In the five years since leaving the Army, I managed to squeeze out an undergraduate degree (CCNY, 2010) and a master’s degree (SOAS, 2011) almost entirely covered by the GI Bill. Starting school, it’s important to understand that getting an education is a long and grueling process. I spent as much time in school as I did in the Army. This post chronicles that journey and might act as a light blueprint for a veteran looking to go to school.

Overcome the skepticism and go

During my last six months of active duty, I met with a number of senior NCOs and retention specialists to discuss staying in the Army and my plans upon separating. The conversations usually went like this:

NCO: “You’re getting out? What are you going to do?”
Me: “I’m going to go to college.”
NCO: “Yeah, alright. It’s not that easy, you know.”

Informal conversations with peers about my future as a college student were often met with rolled eyes and skepticism. It was generally assumed that separating soldiers responded with “going to college” as an answer to questions about future plans without actually putting the thought into what going to college entails. College was also shrouded in mystery as a foreign institution far outside of the base gate since most of the enlisted soldiers surrounding me had not attended. This mystery meant they didn’t have a good second line of questioning. A soldier could say they were simply going to college and that was a good enough plan. Most active duty soldiers don’t have much experience with accessing VA benefits, so there is little advice they can offer.

But if you’re serious about going to school – do it. Don’t be discouraged by the skeptics.

Swallow your pride – start at community college if you must

Fortunately, I had a basic plan. I wanted to pursue Middle East studies and Arabic. In order to do that, I needed to go to a school that offered it. I wanted to go to the City College of New York (CCNY), but I was not a good student in high school, so applying directly was not an option. So, I swallowed my pride and enrolled in a local community college to sharpen my academic skills and boost my GPA before applying to CCNY. At community college, I only took core courses that would easily transfer to CCNY by checking the requirements of the degree program I wanted at CCNY and matching up the requirements to courses at the community college I was attending. I had to take a year of remedial math before I could even enroll in a math course that actually counted. It wasn’t fun, but I needed it. And this year of taking courses I didn’t necessarily want to take laid the foundation for future academic success.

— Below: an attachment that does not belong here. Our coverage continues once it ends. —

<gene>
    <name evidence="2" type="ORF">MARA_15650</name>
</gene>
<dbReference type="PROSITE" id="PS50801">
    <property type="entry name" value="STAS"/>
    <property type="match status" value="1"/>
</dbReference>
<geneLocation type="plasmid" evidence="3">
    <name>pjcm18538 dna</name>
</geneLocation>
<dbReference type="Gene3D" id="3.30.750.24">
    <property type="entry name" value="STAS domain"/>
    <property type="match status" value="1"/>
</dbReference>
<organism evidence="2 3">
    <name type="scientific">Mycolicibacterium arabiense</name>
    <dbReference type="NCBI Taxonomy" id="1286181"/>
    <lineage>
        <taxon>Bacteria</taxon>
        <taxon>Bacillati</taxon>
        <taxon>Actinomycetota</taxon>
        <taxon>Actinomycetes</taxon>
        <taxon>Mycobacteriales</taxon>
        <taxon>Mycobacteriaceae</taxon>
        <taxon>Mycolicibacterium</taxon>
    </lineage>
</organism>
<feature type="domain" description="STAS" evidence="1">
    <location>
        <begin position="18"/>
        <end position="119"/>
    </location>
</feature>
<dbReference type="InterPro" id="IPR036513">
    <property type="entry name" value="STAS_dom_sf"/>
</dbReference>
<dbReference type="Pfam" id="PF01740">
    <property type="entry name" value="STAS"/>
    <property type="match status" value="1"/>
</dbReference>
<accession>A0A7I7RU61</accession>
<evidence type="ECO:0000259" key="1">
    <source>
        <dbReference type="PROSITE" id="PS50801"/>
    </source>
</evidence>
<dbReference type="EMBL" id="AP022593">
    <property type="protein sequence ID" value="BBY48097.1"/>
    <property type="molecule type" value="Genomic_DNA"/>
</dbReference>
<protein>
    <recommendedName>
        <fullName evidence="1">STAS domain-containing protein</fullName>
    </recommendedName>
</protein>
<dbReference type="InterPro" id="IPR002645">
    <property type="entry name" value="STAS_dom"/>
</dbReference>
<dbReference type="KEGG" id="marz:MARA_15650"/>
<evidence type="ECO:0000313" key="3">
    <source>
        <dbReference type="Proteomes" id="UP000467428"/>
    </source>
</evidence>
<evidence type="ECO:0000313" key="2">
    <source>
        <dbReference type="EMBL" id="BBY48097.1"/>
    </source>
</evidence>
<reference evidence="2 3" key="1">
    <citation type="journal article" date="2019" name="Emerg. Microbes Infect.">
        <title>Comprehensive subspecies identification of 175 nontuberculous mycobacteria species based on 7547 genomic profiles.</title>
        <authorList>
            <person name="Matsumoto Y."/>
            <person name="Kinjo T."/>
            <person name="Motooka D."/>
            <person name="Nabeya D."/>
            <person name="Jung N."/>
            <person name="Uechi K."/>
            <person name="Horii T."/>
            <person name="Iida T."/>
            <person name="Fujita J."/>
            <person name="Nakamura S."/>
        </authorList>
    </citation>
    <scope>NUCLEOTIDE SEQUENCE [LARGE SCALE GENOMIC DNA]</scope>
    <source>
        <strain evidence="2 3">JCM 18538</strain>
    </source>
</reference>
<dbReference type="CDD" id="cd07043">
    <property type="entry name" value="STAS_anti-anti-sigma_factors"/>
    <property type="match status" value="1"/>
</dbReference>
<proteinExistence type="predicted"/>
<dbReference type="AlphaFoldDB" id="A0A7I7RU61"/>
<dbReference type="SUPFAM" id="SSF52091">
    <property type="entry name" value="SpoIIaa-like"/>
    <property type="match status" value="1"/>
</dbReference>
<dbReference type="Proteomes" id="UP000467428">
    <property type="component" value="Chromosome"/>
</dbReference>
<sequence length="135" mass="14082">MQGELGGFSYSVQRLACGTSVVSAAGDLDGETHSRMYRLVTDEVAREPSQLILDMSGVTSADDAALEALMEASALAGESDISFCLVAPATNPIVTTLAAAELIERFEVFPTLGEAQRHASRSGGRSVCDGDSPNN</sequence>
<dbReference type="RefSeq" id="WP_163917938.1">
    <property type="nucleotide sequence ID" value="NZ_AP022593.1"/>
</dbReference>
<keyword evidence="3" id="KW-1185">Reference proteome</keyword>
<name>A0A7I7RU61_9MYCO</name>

I got my first taste of life with the GI Bill at community college. Fortunately, the community college I attended had a full-time representative that handled veterans issues and she ensured I always received GI Bill payments. If your school has a veterans office, lean on it. Hard.

Start with core courses/general studies – they transfer easier

After a year of community college, I transferred to the City College of New York. Because I had only taken core courses, nearly all of my credits transferred – meaning I hadn’t wasted any time. Switching my GI Bill to this new school was trickier, since it required switching regions. I didn’t have any problems with receiving payments though, because I applied for the GI Bill early and checked up regularly. Phone calls and website inquiries are a student veteran’s best friend when it comes to ensuring timely disbursement of funds.

Stay up-to-date on the latest benefit changes

By the time the Post-9/11 GI Bill was introduced, I had nearly exhausted all of my Montgomery GI Bill benefits. I was a little bummed, since I was otherwise fully eligible for the Post-9/11 GI Bill and would have received substantially more than what I was getting with the Montgomery. Closely reading the rules governing the new benefit, however, I learned that if I exhausted my Montgomery GI Bill I would then be eligible for twelve months of Post-9/11 GI Bill. Knowing this, I was able to continue to receive GI Bill benefits in the final months of my undergraduate program and then use what was left to help pay for a graduate program in London.

If you do something weird (like study abroad), be prepared to work – you might be trailblazing

I chose to continue my education by attending the School of Oriental and African Studies in London. The Post-9/11 GI Bill covers studying at foreign institutions, but the rules governing this are different than the rules governing studying at US institutions. In order to make it work, I needed to get the specific program I was interested in approved by the VA before I could start receiving benefits. This can be a long process and one that requires lots of phone calls to desks in VA offices across the US.